October 20, 2021

Volume XI, Number 293

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October 19, 2021

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October 18, 2021

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Mexico’s COVID-19 Traffic Light Monitoring System: News for September 6–19, 2021

The COVID-19 traffic light scenario in the states of Mexico still looks complicated, with only Chiapas and Chihuahua among the nation’s states operating without restrictions on social and business activities. Therefore, the federal Ministry of Health continues to urge the population to reduce the risk of infection by complying with the sanitary measures with which Mexico’s residents are all too familiar.

Currently, 13 states are federally designated in yellow status and 17 states in orange status under Mexico’s COVID-19 Traffic Light Monitoring System. The four-tiered, color-coded system, which is updated twice monthly, was introduced in June 2020 and is used to alert residents to the epidemiological risks of COVID-19 and provide guidance on restrictions on certain activities in each of the country’s states. The system progresses from green status (all activities are returned to the new normal), through yellow (all activities permitted with precautionary measures to prevent infection among high-risk individuals), orange (high-risk areas), and finally to red (only essential activities permitted).

In a sign of improvement, none of the states are in red status, compared with seven states for the period of August 23–September 5, 2021.

Below is a map for the period of September 6–19, 2021, indicating the COVID-19 risk level in each of the states and the capital.

This chart presents the traffic light status of each state, and, as applicable, variations between federal and local traffic light statuses based on publications of the federal Ministry of Health and status reports provided by each state. Some of the states may assign a different traffic light status either statewide or by region, issue updates more frequently, or have modified the federal traffic light system. Durango, for example, is considered by the federal government to be in yellow status, but is taking a more cautious approach with statewide orange-level conditions. The federal government also notes the states with the “most visited destinations in Mexico.”

As of September 7, 2021, 59,614,774 people had been vaccinated against COVID-19 in Mexico, representing 67 percent of the population 18 years of age or older. The federal government has not clarified the percentage of people over 18 years of age who have completed their vaccination schedules (i.e., received one dose of a single-dose vaccine or two doses of a two-dose vaccine).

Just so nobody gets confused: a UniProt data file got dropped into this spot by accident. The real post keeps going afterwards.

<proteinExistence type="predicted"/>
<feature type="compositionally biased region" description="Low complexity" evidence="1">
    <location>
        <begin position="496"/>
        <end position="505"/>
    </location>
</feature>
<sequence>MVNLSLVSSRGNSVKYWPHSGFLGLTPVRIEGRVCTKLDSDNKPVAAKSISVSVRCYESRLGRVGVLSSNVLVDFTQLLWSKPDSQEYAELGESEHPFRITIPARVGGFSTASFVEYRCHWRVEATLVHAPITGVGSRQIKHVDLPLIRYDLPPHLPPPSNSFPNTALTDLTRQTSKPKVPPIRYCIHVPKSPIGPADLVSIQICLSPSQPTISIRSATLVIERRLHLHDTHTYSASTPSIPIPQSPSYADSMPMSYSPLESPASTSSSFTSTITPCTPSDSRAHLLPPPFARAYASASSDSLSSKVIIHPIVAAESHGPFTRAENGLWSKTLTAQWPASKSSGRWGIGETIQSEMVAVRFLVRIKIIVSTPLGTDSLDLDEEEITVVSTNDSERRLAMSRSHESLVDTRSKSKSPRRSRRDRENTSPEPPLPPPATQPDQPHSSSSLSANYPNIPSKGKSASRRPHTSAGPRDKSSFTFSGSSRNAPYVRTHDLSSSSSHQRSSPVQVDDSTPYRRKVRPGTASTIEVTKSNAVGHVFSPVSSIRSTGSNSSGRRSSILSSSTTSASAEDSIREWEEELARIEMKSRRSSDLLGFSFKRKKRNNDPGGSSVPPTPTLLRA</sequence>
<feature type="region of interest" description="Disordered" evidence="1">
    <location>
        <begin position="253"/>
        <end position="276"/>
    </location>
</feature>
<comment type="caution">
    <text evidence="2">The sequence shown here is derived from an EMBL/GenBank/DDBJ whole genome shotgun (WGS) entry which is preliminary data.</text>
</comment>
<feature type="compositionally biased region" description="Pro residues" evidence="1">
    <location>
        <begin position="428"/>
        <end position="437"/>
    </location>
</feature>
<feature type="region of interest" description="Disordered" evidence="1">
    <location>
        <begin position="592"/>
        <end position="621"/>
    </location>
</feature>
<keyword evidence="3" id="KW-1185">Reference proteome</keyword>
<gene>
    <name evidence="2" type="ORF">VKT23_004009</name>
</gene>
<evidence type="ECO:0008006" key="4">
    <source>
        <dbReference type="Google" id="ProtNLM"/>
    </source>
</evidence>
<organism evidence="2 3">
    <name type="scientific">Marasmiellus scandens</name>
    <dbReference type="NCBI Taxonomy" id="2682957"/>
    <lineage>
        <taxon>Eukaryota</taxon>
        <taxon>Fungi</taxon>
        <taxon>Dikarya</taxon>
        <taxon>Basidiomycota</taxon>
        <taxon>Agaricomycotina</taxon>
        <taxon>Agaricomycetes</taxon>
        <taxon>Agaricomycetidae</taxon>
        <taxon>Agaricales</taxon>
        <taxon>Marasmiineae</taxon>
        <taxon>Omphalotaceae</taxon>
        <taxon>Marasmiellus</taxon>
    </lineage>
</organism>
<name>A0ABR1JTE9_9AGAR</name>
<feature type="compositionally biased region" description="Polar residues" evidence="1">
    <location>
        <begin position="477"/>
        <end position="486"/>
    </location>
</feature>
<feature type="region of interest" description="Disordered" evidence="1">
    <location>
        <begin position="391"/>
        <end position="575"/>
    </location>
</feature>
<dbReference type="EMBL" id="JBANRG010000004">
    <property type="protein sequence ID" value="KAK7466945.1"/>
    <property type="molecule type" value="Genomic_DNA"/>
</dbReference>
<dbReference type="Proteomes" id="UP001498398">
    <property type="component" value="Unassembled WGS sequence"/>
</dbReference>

Mexico City Improves to Yellow Status

Mexico City had been in orange status since late July 2021, but the Mexico City Monitoring Committee has determined that conditions have improved enough in the capital—whose metropolitan area accounts for nearly a fifth of the nation’s population—to change the status to yellow. The committee determined that private corporate offices may operate with a maximum capacity of 80 percent of their workforces in compliance with the Mexico City government’s industry-specific health protection guidelines. The guidelines for private corporate offices

© 2021, Ogletree, Deakins, Nash, Smoak & Stewart, P.C., All Rights Reserved.National Law Review, Volume XI, Number 260
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About this Author

Pietro Straulino-Rodriguez , Labor, Employment, Attorney, Ogletree Deakins Law Firm
Managing Partner

Pietro Straulino-Rodríguez is the managing partner of the Mexico City office of Ogletree Deakins. Before starting at Ogletree Deakins, Pietro worked for a number of years as a partner in private practice at a leading law firm in Mexico City in the firm’s Labor, Social Security and Immigration practice group. Previously he worked for a major labor boutique in Mexico City, in which he participated as an advisor and litigator in several matters. In addition, Pietro worked in the legal and government relations department of Ford Motor Company in Mexico. He has successfully combined his...

(+52)55-9171-1496
O. Iván Andrade Castelán Attorney Notary Services Ogletree Deakins Mexico City
Associate

O. Iván Andrade Castelan joined Ogletree Deakins in February 2018, in which he developed professionally as a law clerk for 3 years. Prior to joining Ogletree Deakins, he worked during 1 year at the 171st Public Notary in Mexico City. Ivan started his legal career in 2017 as Law Clerk in the 171st Public Notary in Mexico City, during such time he focused his practice in offering notarial services for all types of legal acts. Ivan is fluent in Spanish and English.

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